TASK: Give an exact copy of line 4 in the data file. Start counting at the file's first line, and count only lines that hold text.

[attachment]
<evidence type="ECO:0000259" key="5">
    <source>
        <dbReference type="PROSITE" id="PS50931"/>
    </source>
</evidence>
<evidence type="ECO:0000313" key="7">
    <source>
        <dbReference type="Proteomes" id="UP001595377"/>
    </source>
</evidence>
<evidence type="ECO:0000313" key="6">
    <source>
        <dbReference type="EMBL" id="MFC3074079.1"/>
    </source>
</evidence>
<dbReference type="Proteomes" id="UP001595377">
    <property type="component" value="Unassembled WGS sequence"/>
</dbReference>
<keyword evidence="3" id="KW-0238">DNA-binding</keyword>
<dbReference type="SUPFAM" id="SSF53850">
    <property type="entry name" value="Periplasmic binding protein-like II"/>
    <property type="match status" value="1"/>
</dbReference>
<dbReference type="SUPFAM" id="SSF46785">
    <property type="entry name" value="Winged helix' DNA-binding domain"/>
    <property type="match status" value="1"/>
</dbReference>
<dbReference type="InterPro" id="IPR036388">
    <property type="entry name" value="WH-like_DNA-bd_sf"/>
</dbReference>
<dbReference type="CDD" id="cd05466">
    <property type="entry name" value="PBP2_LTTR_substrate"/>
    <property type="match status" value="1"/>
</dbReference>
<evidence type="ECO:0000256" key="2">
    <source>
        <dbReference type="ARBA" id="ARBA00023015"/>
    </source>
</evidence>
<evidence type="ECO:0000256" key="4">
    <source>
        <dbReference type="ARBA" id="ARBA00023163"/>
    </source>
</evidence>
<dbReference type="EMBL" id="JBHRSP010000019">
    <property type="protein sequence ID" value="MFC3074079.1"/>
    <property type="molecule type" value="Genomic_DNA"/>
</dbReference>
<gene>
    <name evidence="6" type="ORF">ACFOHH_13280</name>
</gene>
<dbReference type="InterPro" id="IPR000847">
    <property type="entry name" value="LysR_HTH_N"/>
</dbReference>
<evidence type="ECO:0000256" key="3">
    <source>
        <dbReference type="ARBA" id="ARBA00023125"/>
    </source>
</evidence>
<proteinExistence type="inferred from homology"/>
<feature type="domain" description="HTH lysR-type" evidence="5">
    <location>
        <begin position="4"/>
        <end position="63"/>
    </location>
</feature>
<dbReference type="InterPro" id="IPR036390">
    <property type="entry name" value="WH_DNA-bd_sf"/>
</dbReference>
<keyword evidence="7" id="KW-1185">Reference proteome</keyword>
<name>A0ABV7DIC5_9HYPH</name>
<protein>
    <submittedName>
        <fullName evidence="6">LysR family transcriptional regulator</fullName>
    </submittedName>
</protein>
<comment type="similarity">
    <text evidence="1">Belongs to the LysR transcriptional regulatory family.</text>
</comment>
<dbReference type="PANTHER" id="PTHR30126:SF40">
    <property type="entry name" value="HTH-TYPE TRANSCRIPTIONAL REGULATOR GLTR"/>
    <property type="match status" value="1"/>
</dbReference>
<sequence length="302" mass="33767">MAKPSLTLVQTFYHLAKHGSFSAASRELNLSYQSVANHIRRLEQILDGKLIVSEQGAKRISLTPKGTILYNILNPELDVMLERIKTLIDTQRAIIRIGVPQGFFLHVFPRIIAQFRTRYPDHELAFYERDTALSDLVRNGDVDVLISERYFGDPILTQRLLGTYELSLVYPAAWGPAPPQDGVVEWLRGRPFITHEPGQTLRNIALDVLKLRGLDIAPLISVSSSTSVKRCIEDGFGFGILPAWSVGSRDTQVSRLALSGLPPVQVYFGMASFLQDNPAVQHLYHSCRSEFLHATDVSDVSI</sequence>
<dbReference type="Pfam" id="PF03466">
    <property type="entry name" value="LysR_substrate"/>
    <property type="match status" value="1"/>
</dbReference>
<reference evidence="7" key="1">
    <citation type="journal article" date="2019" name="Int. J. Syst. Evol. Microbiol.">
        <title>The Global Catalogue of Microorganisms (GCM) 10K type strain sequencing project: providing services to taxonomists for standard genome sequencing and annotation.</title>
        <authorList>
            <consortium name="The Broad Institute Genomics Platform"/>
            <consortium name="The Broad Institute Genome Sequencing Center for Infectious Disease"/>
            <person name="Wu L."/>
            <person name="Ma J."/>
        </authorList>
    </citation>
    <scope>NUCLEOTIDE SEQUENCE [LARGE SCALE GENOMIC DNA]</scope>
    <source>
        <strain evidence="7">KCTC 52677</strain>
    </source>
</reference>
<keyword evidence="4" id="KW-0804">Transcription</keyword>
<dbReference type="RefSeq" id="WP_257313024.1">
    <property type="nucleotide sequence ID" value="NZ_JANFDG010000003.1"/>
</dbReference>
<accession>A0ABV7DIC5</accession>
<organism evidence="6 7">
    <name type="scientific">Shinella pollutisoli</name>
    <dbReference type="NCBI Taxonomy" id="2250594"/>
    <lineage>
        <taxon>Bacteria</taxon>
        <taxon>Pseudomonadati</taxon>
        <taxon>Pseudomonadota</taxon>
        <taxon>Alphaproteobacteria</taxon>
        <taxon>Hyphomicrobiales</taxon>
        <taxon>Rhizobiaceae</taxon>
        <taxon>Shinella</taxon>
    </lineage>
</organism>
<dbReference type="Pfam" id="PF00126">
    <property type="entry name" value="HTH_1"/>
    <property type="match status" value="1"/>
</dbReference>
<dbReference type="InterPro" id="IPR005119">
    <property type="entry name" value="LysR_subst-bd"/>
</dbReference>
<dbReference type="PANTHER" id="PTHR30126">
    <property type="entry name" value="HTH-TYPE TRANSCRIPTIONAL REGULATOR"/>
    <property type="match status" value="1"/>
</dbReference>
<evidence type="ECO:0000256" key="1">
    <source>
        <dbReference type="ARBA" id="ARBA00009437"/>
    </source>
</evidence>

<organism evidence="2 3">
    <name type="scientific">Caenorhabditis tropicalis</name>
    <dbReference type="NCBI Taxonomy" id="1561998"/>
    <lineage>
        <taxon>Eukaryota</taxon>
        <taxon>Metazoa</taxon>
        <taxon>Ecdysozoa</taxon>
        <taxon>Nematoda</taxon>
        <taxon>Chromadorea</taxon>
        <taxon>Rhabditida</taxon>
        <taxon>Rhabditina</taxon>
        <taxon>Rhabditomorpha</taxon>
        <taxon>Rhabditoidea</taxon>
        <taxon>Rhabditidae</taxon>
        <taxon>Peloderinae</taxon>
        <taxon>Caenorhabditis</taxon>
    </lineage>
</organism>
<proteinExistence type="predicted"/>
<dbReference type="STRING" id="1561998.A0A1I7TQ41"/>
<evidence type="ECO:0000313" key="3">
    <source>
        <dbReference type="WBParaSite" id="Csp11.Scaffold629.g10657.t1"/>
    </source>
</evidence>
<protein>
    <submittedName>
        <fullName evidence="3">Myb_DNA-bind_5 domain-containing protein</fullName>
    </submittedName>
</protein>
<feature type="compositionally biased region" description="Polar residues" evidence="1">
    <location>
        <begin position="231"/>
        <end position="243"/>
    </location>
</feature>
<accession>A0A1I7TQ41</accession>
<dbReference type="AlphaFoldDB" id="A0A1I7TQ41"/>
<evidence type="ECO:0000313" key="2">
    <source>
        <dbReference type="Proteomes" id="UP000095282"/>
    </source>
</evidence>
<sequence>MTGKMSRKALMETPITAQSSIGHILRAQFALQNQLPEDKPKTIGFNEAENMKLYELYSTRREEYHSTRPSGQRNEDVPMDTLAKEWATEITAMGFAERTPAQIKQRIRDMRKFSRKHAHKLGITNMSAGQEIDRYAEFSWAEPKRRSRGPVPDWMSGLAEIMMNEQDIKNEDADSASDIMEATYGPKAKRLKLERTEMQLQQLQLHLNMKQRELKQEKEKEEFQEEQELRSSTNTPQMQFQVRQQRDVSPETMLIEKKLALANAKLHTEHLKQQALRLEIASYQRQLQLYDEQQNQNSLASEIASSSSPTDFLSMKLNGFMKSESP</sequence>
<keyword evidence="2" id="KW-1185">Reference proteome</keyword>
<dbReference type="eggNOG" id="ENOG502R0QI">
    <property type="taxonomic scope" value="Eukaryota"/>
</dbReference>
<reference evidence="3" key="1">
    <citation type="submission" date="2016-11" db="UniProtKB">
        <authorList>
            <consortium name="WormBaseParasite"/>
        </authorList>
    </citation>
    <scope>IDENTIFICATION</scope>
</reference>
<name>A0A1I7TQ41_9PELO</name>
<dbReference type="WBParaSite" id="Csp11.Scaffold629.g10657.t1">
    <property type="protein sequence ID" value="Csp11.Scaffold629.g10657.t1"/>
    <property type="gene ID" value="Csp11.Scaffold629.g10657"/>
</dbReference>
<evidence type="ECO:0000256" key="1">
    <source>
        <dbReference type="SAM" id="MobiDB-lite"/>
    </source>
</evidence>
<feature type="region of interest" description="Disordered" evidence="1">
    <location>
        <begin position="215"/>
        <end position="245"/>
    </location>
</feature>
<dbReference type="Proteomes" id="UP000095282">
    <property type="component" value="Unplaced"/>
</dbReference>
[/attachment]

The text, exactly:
    </source>